You will also find details about where we are located and how to get to the archives on our website: http://www.nationalarchives.gov.uk/visit/where.htm
For more on Section 21 and its application here please see the explanatory annex at the end of this email.
If you are dissatisfied with the handling of your request or the decision which has been reached, you have the right to ask for an internal review. Internal review requests must be submitted within two months of the date of this response and should be addressed to:
Public Services Development Unit
The National Archives
Please mark your complaint clearly. You have the right to ask the Information Commissioner (ICO) to investigate any aspect of your complaint. However, please note that the ICO is likely to expect internal complaints procedures to have been exhausted before beginning his investigation.
Freedom of Information Centre
Transfer and Access Department
The National Archives
Section 21: Information readily available to the applicant by other means
Section 21 of the Freedom of Information Act 2000 (FOIA) does not oblige a public authority to provide information if it is already reasonably accessible by other means. In this case the exemption applies because the information is already available in a number of locations and accessible via a number of means. You can access the Census records for England and Wales from 1841 to 1911:
• Free of charge at The National Archives
• For a subscription through third-party websites
• For free at some libraries and record offices that have subscriptions to these third-party websites
• At local and county record offices that hold microfilm or microfiche copies of the census returns for their own area
Section 11(1) (a) of the FOIA states that where reasonably practical we should provide the requester with their preferred method of communication, in your case, access to electronic copies offsite. However, section 11(2) allows us to take into account what is reasonably practicable with regards to providing the information and confirms that we may take into account all of the circumstances, including the cost of doing so.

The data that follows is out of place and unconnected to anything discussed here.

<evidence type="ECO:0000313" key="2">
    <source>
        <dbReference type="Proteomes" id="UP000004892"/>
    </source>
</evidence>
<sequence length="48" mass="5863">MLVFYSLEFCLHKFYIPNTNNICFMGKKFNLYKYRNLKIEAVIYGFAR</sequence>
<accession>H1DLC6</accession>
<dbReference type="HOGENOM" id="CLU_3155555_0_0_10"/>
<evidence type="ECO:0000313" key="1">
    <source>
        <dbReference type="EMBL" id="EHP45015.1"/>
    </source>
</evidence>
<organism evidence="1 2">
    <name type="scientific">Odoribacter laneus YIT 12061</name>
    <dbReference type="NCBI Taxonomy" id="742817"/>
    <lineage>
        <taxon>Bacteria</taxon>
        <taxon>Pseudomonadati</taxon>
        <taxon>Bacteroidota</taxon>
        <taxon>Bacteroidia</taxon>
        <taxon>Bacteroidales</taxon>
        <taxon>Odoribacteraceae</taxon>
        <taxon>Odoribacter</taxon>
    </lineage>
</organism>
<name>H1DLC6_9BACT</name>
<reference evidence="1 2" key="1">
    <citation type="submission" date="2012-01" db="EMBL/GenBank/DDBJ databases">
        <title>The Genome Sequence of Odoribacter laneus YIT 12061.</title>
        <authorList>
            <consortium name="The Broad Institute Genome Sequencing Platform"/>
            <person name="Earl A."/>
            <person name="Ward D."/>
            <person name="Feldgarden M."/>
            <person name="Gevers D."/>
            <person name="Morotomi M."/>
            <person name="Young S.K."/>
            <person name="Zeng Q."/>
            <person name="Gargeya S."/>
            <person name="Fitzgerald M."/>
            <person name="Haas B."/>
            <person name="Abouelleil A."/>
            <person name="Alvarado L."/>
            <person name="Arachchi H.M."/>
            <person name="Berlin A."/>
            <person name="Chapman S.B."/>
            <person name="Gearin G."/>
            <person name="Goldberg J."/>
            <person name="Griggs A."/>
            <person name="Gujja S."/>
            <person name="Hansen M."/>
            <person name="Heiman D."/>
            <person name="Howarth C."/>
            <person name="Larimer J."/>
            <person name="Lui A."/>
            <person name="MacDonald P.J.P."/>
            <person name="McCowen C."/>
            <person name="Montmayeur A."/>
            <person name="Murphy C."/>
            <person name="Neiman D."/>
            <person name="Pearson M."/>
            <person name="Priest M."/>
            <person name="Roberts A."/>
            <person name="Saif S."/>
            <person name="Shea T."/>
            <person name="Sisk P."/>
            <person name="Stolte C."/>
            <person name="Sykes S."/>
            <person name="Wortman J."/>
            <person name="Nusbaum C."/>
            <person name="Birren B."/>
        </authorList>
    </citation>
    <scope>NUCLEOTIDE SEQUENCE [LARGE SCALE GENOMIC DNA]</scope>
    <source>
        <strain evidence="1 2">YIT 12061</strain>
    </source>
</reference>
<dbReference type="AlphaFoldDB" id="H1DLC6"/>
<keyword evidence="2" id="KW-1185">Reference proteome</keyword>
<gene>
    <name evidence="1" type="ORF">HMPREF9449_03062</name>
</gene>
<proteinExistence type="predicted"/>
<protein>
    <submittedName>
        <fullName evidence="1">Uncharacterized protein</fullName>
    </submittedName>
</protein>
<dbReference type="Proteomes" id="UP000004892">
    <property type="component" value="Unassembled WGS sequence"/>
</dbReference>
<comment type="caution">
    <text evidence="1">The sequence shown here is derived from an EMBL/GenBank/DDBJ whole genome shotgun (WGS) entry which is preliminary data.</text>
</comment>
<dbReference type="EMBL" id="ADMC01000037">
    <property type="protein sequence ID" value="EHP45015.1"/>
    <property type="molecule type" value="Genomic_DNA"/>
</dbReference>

The third-party websites that provide digital access to the Census records are subscription website. Therefore you are able to access the information in your preferred format but, in accordance with the Act, there is a charge for this option.
The National Archives is entitled to charge for services (including the provision of copies), particularly where there is the free option of inspection here at our premises. The National Archives’ fees for charges for services have been set by a Statutory Instrument and approved by the Lord Chancellor and the Treasury. The legislation can be found here:
As the government’s national archives for England, Wales and the United Kingdom, we do not receive funding to make records downloadable: our statutory duty under the Public Records Act is to make it possible to search and locate information, a service which is provided by Discovery, our catalogue. The cost of digitising records is considerable and is considered an ‘added value’ service by HM Treasury; as such we are required to recover the full cost of the service from our customers.
Further guidance on Section 21 can be found here.
If you would like to contact us again regarding this request, please contact the helpdesk by replying to this e-mail or calling 020 8876 3444.
Remember to quote your call reference number: F0042712 in any correspondence, as this will assist us in providing you with a quick response.